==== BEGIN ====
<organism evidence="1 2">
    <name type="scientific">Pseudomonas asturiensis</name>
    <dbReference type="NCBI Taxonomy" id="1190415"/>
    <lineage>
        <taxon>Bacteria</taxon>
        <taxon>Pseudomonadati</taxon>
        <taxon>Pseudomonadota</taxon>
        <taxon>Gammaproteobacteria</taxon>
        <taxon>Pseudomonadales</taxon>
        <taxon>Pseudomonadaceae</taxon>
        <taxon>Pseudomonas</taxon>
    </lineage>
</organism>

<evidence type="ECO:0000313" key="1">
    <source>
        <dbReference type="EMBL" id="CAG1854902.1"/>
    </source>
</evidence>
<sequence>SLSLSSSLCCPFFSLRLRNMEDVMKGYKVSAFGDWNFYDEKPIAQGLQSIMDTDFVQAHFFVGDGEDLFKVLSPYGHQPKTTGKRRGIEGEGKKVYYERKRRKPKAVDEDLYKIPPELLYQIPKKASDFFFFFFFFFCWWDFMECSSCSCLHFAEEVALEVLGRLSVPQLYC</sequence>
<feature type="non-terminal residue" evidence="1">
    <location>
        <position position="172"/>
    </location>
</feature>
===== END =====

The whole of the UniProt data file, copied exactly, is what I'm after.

<organism evidence="1 2">
    <name type="scientific">Pseudomonas asturiensis</name>
    <dbReference type="NCBI Taxonomy" id="1190415"/>
    <lineage>
        <taxon>Bacteria</taxon>
        <taxon>Pseudomonadati</taxon>
        <taxon>Pseudomonadota</taxon>
        <taxon>Gammaproteobacteria</taxon>
        <taxon>Pseudomonadales</taxon>
        <taxon>Pseudomonadaceae</taxon>
        <taxon>Pseudomonas</taxon>
    </lineage>
</organism>

<evidence type="ECO:0000313" key="1">
    <source>
        <dbReference type="EMBL" id="CAG1854902.1"/>
    </source>
</evidence>
<sequence>SLSLSSSLCCPFFSLRLRNMEDVMKGYKVSAFGDWNFYDEKPIAQGLQSIMDTDFVQAHFFVGDGEDLFKVLSPYGHQPKTTGKRRGIEGEGKKVYYERKRRKPKAVDEDLYKIPPELLYQIPKKASDFFFFFFFFFCWWDFMECSSCSCLHFAEEVALEVLGRLSVPQLYC</sequence>
<feature type="non-terminal residue" evidence="1">
    <location>
        <position position="172"/>
    </location>
</feature>